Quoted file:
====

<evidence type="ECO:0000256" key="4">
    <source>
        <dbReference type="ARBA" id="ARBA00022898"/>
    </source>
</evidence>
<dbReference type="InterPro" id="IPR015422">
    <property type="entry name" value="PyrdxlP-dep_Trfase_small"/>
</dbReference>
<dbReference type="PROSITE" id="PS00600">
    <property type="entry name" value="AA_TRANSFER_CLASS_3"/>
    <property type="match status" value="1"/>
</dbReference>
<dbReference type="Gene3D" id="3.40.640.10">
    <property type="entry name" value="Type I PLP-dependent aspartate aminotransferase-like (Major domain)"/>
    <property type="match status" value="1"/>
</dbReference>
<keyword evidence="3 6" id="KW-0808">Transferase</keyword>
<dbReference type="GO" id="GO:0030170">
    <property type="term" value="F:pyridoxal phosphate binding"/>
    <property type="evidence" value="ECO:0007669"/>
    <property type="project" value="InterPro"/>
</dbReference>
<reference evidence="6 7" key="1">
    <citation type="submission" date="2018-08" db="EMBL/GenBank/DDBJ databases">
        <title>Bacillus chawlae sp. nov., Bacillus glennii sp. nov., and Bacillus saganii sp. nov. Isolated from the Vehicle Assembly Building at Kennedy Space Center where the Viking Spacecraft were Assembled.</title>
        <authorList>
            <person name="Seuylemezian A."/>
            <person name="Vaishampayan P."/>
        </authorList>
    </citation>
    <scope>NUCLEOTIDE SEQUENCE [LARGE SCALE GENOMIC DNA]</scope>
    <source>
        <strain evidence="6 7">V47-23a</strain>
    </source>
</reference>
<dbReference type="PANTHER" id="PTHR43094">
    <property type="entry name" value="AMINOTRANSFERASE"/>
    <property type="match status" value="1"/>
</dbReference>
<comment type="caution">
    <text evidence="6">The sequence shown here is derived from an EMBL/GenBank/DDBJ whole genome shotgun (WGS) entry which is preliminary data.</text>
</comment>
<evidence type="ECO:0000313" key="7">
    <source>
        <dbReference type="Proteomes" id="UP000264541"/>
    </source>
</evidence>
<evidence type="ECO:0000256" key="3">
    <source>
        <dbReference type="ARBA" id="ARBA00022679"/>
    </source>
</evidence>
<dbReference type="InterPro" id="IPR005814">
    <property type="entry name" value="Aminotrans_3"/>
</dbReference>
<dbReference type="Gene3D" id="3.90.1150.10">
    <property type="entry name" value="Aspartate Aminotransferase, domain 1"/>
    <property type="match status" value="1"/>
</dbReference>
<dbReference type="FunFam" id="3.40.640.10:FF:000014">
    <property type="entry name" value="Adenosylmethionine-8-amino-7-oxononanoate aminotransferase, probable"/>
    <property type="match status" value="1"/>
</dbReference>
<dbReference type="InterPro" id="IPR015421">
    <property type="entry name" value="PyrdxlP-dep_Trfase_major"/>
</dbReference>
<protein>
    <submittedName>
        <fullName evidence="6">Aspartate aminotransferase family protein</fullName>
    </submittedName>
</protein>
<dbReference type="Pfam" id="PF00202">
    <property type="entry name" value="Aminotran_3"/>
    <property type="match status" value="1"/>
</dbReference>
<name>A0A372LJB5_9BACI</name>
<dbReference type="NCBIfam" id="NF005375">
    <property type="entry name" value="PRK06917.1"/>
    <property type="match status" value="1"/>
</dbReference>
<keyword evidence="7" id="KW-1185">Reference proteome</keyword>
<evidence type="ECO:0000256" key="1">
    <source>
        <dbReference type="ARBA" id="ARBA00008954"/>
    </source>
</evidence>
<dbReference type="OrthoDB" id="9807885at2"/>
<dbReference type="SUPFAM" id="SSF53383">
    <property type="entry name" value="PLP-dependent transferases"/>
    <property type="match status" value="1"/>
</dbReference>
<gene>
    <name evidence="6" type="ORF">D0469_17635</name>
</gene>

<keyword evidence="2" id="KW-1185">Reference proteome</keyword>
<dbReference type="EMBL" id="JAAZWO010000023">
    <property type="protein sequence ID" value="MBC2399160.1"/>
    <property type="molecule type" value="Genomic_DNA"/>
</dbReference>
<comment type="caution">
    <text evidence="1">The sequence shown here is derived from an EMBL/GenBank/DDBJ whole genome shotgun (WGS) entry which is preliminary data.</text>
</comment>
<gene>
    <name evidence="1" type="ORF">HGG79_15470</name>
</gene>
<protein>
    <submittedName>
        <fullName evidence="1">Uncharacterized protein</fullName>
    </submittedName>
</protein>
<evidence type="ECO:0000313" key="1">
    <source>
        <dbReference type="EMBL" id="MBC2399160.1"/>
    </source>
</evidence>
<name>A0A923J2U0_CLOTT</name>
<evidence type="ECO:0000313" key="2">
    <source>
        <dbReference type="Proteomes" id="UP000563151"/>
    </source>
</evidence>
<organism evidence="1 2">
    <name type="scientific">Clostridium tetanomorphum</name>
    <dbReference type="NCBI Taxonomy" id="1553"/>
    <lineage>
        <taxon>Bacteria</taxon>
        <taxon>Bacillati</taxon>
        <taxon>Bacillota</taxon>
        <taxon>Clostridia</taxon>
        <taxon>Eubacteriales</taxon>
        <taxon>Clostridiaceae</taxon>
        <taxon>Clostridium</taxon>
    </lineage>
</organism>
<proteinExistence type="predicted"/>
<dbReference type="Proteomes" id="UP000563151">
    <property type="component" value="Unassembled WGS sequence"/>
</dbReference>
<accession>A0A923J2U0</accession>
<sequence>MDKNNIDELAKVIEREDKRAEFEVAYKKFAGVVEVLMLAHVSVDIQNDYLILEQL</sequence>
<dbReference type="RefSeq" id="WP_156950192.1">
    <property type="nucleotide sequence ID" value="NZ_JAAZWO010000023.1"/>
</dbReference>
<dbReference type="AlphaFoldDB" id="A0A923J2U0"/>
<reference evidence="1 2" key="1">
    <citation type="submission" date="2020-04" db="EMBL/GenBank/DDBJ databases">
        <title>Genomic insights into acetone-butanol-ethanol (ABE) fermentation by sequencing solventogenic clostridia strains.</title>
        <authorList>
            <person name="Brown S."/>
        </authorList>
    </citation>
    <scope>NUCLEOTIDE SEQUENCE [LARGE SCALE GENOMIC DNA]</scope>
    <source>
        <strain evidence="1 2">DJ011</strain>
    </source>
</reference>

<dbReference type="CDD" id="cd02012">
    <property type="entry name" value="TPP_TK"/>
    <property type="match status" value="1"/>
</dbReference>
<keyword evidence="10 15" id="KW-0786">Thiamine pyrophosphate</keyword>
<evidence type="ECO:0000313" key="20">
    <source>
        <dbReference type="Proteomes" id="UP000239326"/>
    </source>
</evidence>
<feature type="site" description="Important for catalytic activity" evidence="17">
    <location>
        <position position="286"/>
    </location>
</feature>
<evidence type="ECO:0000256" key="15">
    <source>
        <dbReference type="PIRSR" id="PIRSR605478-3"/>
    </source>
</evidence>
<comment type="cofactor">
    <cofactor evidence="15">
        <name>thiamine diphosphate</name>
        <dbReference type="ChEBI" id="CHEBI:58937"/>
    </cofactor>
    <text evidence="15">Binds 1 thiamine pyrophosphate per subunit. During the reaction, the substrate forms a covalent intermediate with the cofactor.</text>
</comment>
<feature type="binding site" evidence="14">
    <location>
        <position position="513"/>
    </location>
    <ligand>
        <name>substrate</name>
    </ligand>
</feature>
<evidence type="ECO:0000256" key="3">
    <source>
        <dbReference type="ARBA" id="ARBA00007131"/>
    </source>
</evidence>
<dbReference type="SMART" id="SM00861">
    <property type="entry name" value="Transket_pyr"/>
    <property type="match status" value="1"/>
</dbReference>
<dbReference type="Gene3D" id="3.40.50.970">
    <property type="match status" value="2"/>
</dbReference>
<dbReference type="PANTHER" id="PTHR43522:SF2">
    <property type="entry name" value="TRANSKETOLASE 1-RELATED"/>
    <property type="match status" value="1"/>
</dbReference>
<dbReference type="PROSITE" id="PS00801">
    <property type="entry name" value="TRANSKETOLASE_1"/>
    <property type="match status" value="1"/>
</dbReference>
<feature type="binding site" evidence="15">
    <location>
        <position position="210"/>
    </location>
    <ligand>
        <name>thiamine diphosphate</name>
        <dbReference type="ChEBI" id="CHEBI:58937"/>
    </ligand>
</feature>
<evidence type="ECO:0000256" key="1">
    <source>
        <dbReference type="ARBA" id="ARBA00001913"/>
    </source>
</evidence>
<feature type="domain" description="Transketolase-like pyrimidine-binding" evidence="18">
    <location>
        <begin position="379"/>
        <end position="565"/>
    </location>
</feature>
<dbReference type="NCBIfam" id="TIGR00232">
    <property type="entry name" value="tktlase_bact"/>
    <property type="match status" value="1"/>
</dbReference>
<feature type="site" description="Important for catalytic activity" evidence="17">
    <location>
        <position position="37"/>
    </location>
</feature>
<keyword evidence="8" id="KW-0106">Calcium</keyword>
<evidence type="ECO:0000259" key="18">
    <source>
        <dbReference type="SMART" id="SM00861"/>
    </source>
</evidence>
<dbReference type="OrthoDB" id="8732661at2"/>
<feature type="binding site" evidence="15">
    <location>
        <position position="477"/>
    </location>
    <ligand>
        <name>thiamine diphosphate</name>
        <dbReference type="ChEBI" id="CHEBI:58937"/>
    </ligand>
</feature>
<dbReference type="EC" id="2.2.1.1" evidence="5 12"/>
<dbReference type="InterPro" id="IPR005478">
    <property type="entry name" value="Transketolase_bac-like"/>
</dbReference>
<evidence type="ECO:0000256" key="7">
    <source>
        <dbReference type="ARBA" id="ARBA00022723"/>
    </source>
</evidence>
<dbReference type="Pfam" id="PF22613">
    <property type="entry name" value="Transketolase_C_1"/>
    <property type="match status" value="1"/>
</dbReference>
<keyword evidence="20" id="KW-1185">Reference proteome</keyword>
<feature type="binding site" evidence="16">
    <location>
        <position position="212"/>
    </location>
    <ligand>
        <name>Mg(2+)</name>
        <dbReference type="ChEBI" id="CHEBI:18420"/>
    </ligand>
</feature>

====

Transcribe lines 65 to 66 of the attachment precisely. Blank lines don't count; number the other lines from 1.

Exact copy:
    <property type="entry name" value="PyrdxlP-dep_Trfase_major"/>
</dbReference>